Harry didn't know who had left him in the gentle care of his relatives, but he did know he didn't like them very much, and if he ever got the chance to meet them, he'd tell them as much. He was never included in family pictures, and he even more rarely addressed as anything more than 'Boy'. The only reason he knew his own name was because he'd accidentally stumbled upon his birth certificate while cleaning up the attic.
So, after all this, one would wonder how come he was in Japan, on a holiday, with his 'family', out in a public place. Quite simple really. Ever since little Harry could remember, he'd been told he was a freak of nature. He'd been able to do strange things, things like growing out his chopped off hair overnight, things like floating his broken, old toys in the air, things that the Dursleys classified as abnormal. He didn't know how or why he could do these things, but because he could, his relatives never left him alone in the house. They were too afraid he'd do something like blow up the place or turn the lawn neon pink with his freakish powers and alert the neighbors of his existence, thus ruining all their chances at a normal life. So instead, Harry was dragged to every family outing and holiday, told to shut his mouth and not do anything freakish or else, and kept in the background.
And that's how little Harry Potter had ended up at the Higurashi shrine, accompanying his relatives on their most recent holiday in Japan. The child, although shy and meek when in public, couldn't help but stare at the exotic sites all around him in awe. Harry had always been a curious creature, it was in his nature. He was very smart for his young age and was utterly fascinated by all the new things he could now observe, while his aunt and uncle sniffed contemptuously, and his cousin sneered disdainfully.
"Listen up, boy" Vernon suddenly hissed at him, grabbing the back of Harry's overlarge T-shirt "We're going inside, to take pictures of my adorable Duddles. You stay here, don't move, and don't do anything abnormal, or you don't want to know what I'll do to you! Freaks like you aren't welcome!"
With that, the obese man let go rather roughly of the child's too large clothing and stomped away. Petunia primly sniffed and scampered to catch up, while throwing her nephew one last disdainful look. Dudley snorted out a laugh that sounded suspiciously like a pig squealing and trotted after his parents, brushing past his cousin hard enough to knock the frail looking boy to the ground.
Harry didn't really notice. He was still in a slight stupor- his uncle rarely threw more than one sentence his way, except when he was shouting at him for something he'd presumably done wrong. That was four whole sentences right now! A new reord.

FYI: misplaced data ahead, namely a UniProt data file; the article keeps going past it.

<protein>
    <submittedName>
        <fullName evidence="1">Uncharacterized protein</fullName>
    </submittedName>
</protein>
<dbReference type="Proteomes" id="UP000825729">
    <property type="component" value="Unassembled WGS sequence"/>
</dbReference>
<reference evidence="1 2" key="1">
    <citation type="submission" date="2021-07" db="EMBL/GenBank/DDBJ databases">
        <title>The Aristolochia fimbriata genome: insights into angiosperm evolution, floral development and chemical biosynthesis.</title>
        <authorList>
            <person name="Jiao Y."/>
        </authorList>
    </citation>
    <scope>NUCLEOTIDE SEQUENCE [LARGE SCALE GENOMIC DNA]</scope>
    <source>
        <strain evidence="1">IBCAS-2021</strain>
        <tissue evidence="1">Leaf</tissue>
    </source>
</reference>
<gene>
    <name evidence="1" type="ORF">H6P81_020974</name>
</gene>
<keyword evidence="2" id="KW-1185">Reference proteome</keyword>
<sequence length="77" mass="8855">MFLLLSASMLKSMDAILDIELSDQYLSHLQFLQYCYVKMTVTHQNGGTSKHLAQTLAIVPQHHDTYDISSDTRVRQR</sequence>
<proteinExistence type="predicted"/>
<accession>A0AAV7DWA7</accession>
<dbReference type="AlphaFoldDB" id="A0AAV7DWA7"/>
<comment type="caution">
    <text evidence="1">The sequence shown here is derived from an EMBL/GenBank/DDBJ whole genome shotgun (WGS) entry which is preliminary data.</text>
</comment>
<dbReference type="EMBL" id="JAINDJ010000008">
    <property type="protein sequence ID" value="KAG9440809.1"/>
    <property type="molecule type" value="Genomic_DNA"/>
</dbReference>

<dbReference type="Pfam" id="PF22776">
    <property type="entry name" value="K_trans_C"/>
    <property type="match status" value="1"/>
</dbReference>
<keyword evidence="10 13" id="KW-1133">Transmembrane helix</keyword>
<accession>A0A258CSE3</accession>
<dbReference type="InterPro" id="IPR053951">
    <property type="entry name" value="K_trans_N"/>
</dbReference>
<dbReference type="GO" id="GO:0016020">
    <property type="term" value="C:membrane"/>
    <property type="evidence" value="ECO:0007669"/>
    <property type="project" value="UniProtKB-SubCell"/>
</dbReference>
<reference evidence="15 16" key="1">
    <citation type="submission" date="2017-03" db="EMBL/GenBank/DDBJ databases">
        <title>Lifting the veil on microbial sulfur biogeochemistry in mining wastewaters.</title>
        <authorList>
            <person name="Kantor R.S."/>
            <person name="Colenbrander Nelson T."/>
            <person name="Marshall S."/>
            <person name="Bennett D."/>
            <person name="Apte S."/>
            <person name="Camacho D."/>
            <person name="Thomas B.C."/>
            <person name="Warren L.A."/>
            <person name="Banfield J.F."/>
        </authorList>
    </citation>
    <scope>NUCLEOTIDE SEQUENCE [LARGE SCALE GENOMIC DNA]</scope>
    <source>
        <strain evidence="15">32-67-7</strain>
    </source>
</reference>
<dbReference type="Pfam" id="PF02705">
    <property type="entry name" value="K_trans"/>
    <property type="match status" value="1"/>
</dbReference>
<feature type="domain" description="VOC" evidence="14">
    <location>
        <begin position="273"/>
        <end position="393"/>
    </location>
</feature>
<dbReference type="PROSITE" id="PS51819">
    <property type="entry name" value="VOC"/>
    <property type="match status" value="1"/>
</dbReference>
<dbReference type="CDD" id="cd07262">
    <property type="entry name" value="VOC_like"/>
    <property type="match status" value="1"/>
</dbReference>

Shaking his head to clear it of the too cynical for his age thoughts, Harry got back to his feet and dusted off his overlarge pants. Looking around the now mostly empty courtyard, he snorted quietly to himself.
'No way am I staying here. It's boring!' He thought 'I'll just look around, I won't touch anything. They won't even notice I've been gone anyway, too busy with their Duddles, the fat tub of lard…'
He knew his thoughts were often times more sarcastic and even bitter than those of others his age, but he blamed it on the way he'd been brought up and the fact that he'd never had anyone other than himself to complain to and confide in. He'd learned from a young age to trust only his own person. People would be surprised to find out that such an innocent looking child had such a mature outlook on life. He never dared defy his atrocious relatives openly, but whenever he knew he could get away with it, he did things his way. He was sly like that.
So, his decision made, Harry took one last look around the sunlit courtyard to make sure his relatives were really nowhere in site, and scampered off in the direction of a few sakura trees that had caught his attention earlier. They weren't as big as the tree he'd heard the old, in his opinion crazy, man refer to as the Goschinboku, but they had big trees back in England too. The cherry trees in bloom here seemed more different than anything else he'd ever seen and that had piqued his interest. As already mentioned, he was curious by nature, he couldn't help himself.
Finally in the blessed shade of the beautiful trees, Harry took his time to appreciate the few Dursley-free moments he had, lounging in the luscious green grass. He'd always loved nature and open spaces. He had a suspicion it had something to do with the fact he'd spent most of his conscious days in the confines of a dark, tiny old closet.
His tense body gradually relaxing under the soft chirping of a few birds, Harry hummed a little tune and decided to again indulge his curiosity by exploring the space behind the actual shrine building. His humming came to an abrupt stop as he caught site of another structure. One he hadn't noticed before. It looked like a small wooden cabin, though something told him its purpose wasn't to house people. Vines and other plants grew around and over it, giving the small shack a wild look.